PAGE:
At about 7 o'clock in the evening of August 30, 1957, Reddick and the appellant went to Dr. Nolan's office. Dr. Nolan asked if he wanted the $750 in cash and Reddick said that cash was always preferable. Dr. Nolan indicated that he would like to get his $750 back, and asked whether it was all right, if he made contacts on his own and Reddick got $750, if he (Dr. Nolan) got what he could out of it, e.g., if he charged a thousand and kept $250 and gave Reddick $750. Reddick said that was quite all right. Appellant asked why he didn't charge $1,250 and give him $250. Reddick said that he had no objections to whatever there might be on top. Dr. Nolan gave Reddick $750 in cash. Reddick and the appellant left and were placed under arrest.

Dr. Nolan subsequently received, in letters postmarked September 11, a receipt for $50 and a letter from the Medical Examiners, State of Maryland, and receipts for $100, $150, and $500, stating that the latter sums were received as payments of assessments.

Appellant asserts some five grounds why the orders denying his motion for a new trial and granting probation should be reversed.

[1] First, he claims that section 580 of Business and Professions Code does not prohibit the sale of a document which could have no legal effect in California; that a homeopathic license could have no legal effect in California; and that therefore he was not guilty of any offense.

Section 580 of Business and Professions Code provides:

"Sale or barter of degree, certificate or transcript. No person, company or association shall sell or barter or offer to sell or barter any medical degree, or osteopathic degree, or chiropractic degree, or drugless practitioner degree or naturopathic degree, or any degree, certificate or transcript made or purporting to be made pursuant to any laws regulating the licensing and registration or issuing of a certificate to physicians and surgeons, drugless practitioners, chiropodists, midwives, osteopathic physicians and surgeons or drugless practitioners, naturopaths, chiropractors or persons lawfully engaged in any other system or mode of treating the sick or afflicted." (Emphasis added.)

Appellant contends that since this case deals with a license which California doesn't recognize, and not with a degree, [176 Cal. App. 2d 815] that California is enforcing the penal laws of a sister sovereign state. Numerous authorities are cited for the proposition that one state will not enforce the penal laws of a sister-state. With this proposition we are in accord, however, appellant predicates his argument upon an erroneous premise.

The court in People v. Tawney, 168 Cal. App. 2d 599 [336 P.2d 659], in answering a similar contention stated at page 613:

"Defendant's position that as the degree was not to be used in California he committed no offense against the laws of this state is factually unsupportable. The degree was sold here, and that is what section 580 enjoins. This statute in no sense attempts to regulate any conduct outside of California." (Emphasis added.)

Again, the court was faced with a similar argument in the still more recent case of People v. Allen, 170 Cal. App. 2d 584 [339 P.2d 642]. The court cited the Tawney case and stated at page 587:

"... the sale of the degree in this state constituted a violation of the statute regardless of whether or not the degree was purportedly issued pursuant to laws regulating the licensing of practitioners of any healing art or science." (Emphasis added.)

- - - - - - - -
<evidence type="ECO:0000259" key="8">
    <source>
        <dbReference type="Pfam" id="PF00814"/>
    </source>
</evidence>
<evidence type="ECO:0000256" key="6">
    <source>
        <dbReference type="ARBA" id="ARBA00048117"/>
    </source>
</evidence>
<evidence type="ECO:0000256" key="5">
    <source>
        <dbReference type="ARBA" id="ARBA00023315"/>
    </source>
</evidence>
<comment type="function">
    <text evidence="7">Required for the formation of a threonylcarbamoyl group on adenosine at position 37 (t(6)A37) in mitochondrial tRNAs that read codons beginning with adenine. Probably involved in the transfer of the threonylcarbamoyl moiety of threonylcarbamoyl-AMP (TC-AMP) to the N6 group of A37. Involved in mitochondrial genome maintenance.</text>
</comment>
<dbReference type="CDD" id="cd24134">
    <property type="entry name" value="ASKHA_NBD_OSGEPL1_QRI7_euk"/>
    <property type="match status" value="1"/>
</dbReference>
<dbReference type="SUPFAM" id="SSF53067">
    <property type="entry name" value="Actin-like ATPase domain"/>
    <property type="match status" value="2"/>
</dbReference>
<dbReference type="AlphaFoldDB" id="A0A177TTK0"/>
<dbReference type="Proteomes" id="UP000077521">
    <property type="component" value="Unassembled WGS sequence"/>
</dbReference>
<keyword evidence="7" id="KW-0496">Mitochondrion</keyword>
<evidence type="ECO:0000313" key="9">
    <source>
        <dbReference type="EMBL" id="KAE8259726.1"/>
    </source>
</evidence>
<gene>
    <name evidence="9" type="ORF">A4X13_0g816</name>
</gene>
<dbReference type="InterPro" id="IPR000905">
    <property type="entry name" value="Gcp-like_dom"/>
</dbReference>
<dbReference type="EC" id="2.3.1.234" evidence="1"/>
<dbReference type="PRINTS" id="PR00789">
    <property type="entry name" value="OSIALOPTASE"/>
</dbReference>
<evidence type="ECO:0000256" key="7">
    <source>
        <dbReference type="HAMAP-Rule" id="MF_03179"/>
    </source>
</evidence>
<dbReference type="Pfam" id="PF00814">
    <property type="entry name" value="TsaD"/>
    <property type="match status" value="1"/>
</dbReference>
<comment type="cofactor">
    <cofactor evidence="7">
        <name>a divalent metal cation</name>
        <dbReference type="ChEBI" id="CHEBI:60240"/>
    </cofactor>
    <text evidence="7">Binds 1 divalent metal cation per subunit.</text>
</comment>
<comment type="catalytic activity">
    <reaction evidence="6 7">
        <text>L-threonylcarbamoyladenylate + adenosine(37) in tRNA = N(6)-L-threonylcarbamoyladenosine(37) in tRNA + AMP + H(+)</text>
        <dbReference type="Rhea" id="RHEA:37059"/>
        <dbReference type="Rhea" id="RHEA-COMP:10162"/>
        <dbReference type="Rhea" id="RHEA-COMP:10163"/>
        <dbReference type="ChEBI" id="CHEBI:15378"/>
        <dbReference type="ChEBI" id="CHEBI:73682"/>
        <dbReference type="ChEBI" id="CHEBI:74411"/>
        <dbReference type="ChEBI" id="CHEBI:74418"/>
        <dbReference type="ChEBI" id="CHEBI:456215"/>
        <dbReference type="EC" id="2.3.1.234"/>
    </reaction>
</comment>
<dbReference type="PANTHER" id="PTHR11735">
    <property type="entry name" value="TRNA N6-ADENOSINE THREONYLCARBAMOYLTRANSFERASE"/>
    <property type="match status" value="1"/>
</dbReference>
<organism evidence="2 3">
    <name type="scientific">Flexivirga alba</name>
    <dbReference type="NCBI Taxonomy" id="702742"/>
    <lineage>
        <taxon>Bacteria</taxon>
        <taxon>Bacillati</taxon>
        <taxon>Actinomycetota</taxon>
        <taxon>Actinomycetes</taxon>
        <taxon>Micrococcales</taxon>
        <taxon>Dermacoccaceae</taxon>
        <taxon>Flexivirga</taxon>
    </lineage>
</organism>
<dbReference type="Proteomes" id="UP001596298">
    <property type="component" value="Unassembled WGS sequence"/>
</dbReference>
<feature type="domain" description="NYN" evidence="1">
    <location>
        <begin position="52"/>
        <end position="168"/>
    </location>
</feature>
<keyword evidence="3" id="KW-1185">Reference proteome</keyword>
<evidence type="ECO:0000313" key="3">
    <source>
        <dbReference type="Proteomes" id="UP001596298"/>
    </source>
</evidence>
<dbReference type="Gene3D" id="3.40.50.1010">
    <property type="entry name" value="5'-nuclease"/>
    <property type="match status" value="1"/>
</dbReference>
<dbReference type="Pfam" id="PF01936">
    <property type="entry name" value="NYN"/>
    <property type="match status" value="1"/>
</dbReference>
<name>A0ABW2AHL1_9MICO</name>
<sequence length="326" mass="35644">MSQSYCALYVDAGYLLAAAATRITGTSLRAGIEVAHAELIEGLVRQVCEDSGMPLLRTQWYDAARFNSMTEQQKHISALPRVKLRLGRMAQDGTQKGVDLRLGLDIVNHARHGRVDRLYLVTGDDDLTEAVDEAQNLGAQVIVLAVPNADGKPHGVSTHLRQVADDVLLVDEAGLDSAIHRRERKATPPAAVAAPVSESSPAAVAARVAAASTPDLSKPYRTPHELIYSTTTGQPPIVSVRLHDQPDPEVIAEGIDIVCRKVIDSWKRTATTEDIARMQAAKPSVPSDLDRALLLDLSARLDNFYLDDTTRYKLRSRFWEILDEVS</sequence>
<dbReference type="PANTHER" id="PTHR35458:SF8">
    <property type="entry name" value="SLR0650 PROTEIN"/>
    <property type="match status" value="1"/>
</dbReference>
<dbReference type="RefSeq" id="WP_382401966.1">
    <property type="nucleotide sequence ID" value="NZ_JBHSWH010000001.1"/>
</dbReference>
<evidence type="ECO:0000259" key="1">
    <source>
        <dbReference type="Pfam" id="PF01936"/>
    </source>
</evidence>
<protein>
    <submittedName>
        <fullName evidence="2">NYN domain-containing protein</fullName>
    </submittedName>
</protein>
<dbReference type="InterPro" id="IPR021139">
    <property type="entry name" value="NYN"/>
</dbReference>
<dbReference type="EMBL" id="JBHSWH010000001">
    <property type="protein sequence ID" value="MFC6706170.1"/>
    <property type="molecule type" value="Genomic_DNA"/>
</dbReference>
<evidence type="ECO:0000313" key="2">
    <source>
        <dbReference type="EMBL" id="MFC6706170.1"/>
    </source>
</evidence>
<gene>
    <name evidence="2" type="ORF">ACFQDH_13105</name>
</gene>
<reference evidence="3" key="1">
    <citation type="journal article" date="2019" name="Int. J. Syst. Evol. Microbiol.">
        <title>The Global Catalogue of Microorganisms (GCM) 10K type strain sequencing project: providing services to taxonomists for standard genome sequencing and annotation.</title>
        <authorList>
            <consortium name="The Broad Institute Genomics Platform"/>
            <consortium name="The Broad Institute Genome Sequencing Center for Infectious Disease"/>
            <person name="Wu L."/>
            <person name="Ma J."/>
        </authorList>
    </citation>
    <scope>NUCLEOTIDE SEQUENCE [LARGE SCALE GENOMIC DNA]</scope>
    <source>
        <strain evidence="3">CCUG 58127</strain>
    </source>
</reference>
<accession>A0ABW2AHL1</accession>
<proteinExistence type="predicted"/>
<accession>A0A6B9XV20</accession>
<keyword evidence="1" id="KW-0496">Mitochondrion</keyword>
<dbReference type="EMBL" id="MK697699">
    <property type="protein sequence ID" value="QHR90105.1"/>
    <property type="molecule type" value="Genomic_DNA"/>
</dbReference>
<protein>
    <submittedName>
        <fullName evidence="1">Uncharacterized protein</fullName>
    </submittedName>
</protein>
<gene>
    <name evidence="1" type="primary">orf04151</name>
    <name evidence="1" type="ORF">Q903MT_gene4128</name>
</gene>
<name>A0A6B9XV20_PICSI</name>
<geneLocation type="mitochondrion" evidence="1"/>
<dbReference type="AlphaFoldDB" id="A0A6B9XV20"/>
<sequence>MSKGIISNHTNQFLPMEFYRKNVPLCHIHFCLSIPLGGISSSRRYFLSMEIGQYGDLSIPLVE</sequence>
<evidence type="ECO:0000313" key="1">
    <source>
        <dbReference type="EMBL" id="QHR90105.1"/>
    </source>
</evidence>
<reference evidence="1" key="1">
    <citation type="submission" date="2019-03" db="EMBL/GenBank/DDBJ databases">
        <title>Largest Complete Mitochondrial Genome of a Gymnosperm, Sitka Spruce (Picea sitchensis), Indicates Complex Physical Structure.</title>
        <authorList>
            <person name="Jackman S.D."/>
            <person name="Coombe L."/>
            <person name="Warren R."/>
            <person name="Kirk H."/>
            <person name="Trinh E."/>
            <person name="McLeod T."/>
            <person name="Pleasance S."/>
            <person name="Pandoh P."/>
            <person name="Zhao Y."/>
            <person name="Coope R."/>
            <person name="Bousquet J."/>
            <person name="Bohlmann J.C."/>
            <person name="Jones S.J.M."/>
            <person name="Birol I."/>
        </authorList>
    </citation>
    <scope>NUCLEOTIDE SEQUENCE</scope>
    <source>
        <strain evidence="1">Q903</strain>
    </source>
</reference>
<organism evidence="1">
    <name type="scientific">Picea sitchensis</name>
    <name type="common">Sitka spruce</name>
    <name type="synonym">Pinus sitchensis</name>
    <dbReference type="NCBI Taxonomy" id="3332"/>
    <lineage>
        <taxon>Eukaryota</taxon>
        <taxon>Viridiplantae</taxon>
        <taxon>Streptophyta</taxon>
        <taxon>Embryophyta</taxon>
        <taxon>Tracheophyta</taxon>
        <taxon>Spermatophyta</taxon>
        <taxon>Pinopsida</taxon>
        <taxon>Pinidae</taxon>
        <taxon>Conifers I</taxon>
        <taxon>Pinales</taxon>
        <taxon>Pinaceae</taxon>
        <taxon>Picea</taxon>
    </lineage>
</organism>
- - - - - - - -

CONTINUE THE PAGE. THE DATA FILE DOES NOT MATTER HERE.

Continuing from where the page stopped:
The reasoning behind section 580 is set forth in People v. Tawney, supra, and quoted with approval in People v. Allen, 170 Cal. App. 2d 588, wherein it was stated:

" 'Our interpretation of section 580 is fortified by considerations of public policy. The obvious purpose of the section is to protect the public against the deception and chicanery of persons who, by reason of such fictitious degrees, would hold themselves out as possessing learning and skill which they did not in fact have. The spurious parchments denounced by the statute represent that the learning and skill apparently possessed by the holder thereof equip him to administer to the needs of mankind. While the illegitimate character of these "sheep skins" ordinarily would be readily detected by the licensing authorities so that the chances of the holders becoming ostensibly legitimate practitioners are relatively slight, the general public does not make it a practice of inquiring into the genuineness of a diploma nor whether one who has achieved such recognition is duly licensed to practice the particular healing art. It would thus be a simple matter for the holder of a fake diploma or degree to impose upon members of the public, either by carrying on a clandestine practice of a particular [176 Cal. App. 2d 816] healing art for which he was neither licensed nor trained, or on a nonprofessional basis. The latter situation would arise where the holder of such a degree does not claim to be a licensed practitioner, but holds himself out to be better equipped, because of his apparent specialized training, to deal with a particular problem. ... Such conduct would be detrimental to the public interest. Section 580 was adopted to prevent such imposition and frauds upon the public.' " (Emphasis added.)

The same detriment to the public interest would be accomplished in California by the use of a license to practice as a physician and surgeon in Maryland as those suggested by the court as being possible by the use of a fictitious osteopathic degree in the Tawney case or fictitious naturopathic degree in the Allen case. [2] Although section 580 does not expressly use the word "license," it is encompassed within its purview. In Hahn v. State of Wyoming (1958), 78 Wyo. 258 [322 P.2d 896, 899], it was stated that the word "certificate" is synonymous with "license."

Appellant's second assertion of error is that there was no evidence that the license to practice as a physician and surgeon was sold to Dr. Nolan.

[3] As an appellate court, we are bound by the rule set forth in People v. Newland, 15 Cal. 2d 678, 681 [104 P.2d 778], to the effect that we must assume in favor of the judgment the existence of every fact which reasonably could be deduced from the evidence. As stated at page 681: